My feeling about world-building is not that it’s a complex process but rather an expensive one. Expensive, that is, in terms of time and mental preoccupation. Once the inspiration for a story appears (and who knows what makes that happen), you have to obsess about the place, the time, the circumstances, and just let your subconscious engine run and run and take notes all the while. This can turn you into a zombie in your daily life. It can make you forget important commitments and annoy your spouse and kids and dog. And for a long time, you may have little more to show for that investment than notes in a file and some initial forays into the text. That’s all right. That’s what the process requires. But with our accelerated lives and the demands we put on ourselves, it can be hard to accept that.
[JF] The novel explores corruption and injustice that can occur in a health care system. What made you decide to explore this topic through an epic fantasy lens?
First, I should note that this trilogy was well underway years before Covid; indeed Book One came out two years before the pandemic. Of course that just makes the parallels with what’s going on in our world today all the more eerie.
But to answer your question, I was thinking about all kinds of victims of plutocratic empire. About how the Global South becomes the dumping ground for the toxins produced in the north. About how those least responsible for climate change and suffering are dying first. About how we in the north don’t like to admit that our comfortable lives depend on supply chains held at the far ends by cartels and criminals who routinely commit murder, torture, mass land theft, and cultural genocide. And yes, about how even in the medical sphere, the global injustices are vast. Quick example: pharmaceutical companies scour the tropics for useful compounds and genetic material, but tropical diseases remain a low research priority. Why? Because they doubt they’ll make a profit fighting Chagas disease or dengue.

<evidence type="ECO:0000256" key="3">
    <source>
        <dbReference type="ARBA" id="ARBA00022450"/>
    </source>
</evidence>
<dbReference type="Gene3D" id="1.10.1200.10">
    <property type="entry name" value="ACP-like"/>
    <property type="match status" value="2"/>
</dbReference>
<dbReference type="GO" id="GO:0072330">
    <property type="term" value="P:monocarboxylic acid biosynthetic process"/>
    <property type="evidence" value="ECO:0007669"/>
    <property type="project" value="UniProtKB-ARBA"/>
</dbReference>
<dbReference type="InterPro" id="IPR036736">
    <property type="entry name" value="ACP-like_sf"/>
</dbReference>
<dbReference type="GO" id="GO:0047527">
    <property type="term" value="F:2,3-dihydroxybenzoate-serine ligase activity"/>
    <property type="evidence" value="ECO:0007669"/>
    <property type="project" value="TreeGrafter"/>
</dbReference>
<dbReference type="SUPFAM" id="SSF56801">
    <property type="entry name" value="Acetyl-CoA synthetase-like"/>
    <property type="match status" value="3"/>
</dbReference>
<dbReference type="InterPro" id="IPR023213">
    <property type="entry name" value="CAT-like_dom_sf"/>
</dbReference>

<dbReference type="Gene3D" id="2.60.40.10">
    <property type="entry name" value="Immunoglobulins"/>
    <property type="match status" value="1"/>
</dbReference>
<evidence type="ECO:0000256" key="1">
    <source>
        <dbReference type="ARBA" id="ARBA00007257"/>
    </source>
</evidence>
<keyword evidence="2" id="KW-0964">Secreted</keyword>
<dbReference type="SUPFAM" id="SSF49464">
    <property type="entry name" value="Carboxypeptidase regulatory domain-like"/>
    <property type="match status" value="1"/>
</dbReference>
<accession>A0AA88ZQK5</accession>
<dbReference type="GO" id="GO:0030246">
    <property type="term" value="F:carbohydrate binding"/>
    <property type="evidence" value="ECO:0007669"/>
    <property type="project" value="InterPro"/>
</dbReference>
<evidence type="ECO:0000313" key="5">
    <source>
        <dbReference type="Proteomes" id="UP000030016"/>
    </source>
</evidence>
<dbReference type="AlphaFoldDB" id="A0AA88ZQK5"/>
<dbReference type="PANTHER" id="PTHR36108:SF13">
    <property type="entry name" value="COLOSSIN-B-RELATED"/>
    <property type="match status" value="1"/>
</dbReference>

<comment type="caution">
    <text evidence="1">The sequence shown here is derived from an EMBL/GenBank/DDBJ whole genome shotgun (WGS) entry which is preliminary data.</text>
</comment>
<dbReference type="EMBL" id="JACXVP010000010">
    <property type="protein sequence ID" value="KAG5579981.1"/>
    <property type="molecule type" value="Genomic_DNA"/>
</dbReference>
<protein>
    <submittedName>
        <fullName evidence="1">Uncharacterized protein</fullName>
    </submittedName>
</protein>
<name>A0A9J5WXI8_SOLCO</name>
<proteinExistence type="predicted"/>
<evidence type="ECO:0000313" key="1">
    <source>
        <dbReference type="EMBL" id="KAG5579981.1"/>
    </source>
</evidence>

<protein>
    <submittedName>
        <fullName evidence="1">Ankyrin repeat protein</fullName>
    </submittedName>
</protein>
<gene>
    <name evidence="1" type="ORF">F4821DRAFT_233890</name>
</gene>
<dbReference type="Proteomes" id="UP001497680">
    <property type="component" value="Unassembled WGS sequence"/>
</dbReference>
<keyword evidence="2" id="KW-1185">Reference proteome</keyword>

[JF] Master Assassins is present tense with past-tense flashbacks, while Sidewinders is almost entirely past tense. What are the implications of this tense shift for the continuity of the story?
I worried myself sick over this one! I loved the challenge of writing a whole book in the present tense, but it just wasn’t right for Sidewinders. The first book has just one point of view character—Kandri Hinjuman, my long-suffering peasant soldier. I think the present tense helped make the drama visceral and enveloping: “This is happening right this instant, don’t look away.” Sidewinders, however, has six point-of-view characters spread all over the continent of Urrath. Time marches forward for all of them, but not in a uniform manner: the end of Chapter 11 may not be the same instant as the start of Chapter 12. It just felt wrong.
As I say, I worried. But now I’m feeling a lot of trust that readers will get that decision. It may feel odd for moment if you go instantly from Master Assassins to Sidewinders, but I doubt you’ll be thinking about it for long, given how fast everyone gets in trouble.
[JF] The book can be dark and oppressive in content. Does this affect you emotionally during the writing process, and if so, how do you cope with it?